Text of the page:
The Salvation Army Fights Against Food Deserts With Grocery Retail

The Salvation Army Fights Against Food Deserts With Grocery Retail

The Salvation Army Fights Against Food Deserts With Grocery Retail 1440 428 Chute Gerdeman

A large portion of consumers today are lucky enough to live within close proximity to not one but maybe two or three large grocery chains spreading their spend throughout the week amongst them all. Unfortunately that’s not a true reality for everyone though. In fact, a large portion of the country still has limited access to affordable, healthy food options due to geographic location to the industry’s almost 40,000 grocery stores and supermarkets.

Almost 23.5 million people now live in these limited access food desert areas, and nearly half of them are also low-income, with almost 3% living more than 10 miles from a supermarket. And if it’s not a matter of distance, it’s about being disadvantaged in terms of being underserved. For example, in Washington, D.C., in the Ward 8 neighborhood, consisting of nearly 80,000 residents, they have only one supermarket to access. With limited options, many people living in these food deserts ultimately turn to fast-food restaurants given they have 2.5 times more exposure than communities in more established social-economic situations.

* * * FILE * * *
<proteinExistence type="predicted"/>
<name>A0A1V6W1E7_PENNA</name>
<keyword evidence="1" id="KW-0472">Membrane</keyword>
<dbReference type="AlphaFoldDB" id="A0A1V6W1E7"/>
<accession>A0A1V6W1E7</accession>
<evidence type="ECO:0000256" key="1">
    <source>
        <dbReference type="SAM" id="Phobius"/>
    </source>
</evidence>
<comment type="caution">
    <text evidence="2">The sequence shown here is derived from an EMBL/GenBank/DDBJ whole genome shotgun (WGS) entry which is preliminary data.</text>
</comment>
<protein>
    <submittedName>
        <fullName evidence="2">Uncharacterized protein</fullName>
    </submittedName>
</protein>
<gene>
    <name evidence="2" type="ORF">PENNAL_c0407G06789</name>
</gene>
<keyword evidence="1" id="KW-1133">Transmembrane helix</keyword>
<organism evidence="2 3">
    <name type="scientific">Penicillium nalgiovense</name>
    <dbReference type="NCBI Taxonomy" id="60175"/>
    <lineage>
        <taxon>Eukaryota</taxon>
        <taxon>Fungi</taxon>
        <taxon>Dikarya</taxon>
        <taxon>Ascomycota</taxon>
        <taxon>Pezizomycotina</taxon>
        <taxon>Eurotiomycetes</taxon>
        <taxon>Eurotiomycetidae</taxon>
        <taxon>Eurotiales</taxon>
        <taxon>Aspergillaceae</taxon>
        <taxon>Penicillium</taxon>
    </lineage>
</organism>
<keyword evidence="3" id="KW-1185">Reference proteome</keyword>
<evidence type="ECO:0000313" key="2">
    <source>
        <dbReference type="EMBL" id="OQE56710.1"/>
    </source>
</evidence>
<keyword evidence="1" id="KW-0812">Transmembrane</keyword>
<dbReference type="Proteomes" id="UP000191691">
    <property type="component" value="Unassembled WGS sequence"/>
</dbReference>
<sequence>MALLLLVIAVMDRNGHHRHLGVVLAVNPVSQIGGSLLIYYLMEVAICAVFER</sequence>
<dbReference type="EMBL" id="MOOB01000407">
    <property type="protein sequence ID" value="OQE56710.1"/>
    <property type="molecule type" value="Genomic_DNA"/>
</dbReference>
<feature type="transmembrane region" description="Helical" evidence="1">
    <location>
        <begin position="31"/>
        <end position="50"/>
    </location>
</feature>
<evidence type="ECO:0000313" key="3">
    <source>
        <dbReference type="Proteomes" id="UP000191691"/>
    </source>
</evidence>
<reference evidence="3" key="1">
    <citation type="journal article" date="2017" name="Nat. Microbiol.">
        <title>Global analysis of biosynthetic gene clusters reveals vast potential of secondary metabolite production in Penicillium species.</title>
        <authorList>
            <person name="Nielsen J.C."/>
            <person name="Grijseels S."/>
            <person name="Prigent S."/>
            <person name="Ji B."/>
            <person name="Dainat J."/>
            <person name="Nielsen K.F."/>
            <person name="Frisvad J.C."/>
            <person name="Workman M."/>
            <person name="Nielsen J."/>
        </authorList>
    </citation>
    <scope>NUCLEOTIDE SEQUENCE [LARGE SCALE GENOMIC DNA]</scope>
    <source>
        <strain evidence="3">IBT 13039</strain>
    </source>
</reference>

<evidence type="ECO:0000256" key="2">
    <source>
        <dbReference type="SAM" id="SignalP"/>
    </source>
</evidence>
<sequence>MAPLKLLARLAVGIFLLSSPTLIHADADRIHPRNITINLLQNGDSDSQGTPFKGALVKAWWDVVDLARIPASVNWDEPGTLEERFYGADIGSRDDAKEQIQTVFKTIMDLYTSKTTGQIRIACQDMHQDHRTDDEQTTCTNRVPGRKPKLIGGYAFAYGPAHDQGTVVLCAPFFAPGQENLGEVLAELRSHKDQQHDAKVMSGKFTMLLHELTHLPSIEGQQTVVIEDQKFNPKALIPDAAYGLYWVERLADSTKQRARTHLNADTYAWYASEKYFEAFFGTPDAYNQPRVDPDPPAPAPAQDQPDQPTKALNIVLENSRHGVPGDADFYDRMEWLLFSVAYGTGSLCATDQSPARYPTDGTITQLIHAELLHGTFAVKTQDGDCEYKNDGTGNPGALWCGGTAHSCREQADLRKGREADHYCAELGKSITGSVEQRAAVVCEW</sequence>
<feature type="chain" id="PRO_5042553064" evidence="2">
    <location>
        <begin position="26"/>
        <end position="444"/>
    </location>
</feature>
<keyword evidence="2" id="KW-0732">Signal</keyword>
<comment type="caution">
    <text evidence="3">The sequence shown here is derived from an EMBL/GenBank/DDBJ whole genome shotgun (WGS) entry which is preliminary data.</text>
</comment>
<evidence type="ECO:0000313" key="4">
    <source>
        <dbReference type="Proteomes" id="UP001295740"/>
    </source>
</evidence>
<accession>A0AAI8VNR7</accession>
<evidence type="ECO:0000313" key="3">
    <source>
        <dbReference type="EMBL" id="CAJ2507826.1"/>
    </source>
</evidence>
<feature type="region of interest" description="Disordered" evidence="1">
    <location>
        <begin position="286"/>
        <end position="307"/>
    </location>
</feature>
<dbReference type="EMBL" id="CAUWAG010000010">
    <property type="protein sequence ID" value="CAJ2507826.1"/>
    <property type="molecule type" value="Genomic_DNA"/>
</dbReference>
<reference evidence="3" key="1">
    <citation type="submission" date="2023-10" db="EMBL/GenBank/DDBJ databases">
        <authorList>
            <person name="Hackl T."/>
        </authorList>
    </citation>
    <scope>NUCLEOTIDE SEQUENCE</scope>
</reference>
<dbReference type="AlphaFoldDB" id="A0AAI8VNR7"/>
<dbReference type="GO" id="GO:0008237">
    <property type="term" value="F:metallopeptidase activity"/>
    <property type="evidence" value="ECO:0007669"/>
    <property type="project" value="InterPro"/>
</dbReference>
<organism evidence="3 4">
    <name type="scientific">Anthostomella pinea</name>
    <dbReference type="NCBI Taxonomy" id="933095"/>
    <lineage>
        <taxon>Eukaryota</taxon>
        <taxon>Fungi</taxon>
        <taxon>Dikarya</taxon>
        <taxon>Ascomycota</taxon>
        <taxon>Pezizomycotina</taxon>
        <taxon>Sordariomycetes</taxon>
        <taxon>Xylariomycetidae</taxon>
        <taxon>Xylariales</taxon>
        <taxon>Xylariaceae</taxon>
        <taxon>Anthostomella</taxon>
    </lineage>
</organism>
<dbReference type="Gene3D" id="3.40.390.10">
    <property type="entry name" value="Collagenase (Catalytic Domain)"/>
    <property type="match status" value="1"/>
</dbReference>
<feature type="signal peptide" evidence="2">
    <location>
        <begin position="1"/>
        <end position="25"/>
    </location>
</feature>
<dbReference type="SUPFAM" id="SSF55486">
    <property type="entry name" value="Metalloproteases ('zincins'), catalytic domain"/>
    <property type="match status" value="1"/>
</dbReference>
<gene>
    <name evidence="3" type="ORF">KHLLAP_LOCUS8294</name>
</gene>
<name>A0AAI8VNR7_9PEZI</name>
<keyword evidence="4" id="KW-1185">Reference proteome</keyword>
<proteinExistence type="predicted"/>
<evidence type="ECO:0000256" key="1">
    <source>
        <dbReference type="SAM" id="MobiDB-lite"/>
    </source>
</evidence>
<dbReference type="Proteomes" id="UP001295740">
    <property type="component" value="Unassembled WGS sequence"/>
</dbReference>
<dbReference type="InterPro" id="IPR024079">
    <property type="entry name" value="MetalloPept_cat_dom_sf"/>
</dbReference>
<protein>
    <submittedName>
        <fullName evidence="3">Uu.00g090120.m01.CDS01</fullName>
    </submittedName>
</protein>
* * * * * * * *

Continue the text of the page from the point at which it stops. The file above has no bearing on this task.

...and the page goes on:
The Salvation Army Fights Back

In an effort to fight back against food deserts and hunger, The Salvation Army is actively getting into the grocery business with the launch of the US’ first-ever nonprofit grocery store. The 7,000-square-foot store appropriately named, DMG Foods, after the company’s motto “Doing the Most Good,” is located in an underserved and urban food desert community in Baltimore, Maryland. The site selection was not a difficult one for the company. In 2015 the nonprofit delivered more than 150 grocery bags daily to citizens affected by the protests, and while conditions have since subsided the effects were long lasting.

Butcher at The Salvation Army
Shopper at The Salvation Army grocery store

Helping to restore the community, the goal of the store is to bring together social services and traditional grocery shopping within one space. By providing healthy affordable food combined with nutritional guidance, shopping education, workforce development, and meal planning, residents will experience the likes of an environment competitive to some of the most well known national grocery brands.

Shoppers can enjoy fresh cut meat from an on-site butcher, shop premade meals and salads via a partnership with the Maryland Food Bank, and choose from house brand Best Yet products as well as other national brands. Activating the grocer’s “Red Shield Club” loyalty program, customers can register their rewards ID card via an in-store kiosk to receive access to coupons and recipes. Government assistance recipients will also be able to obtain complimentary food items once a month.

“The idea is to strengthen the family table. We want to do more than just sell groceries.” – Maj. Gene A. Hogg, the Salvation Army’s Central Maryland Area Commander

The unique social shopping model of providing access to food with information and education are powerful tools to create a better community future. If the initial test in Baltimore goes well, The Salvation Army plans to open stores in food desert areas all over the country.

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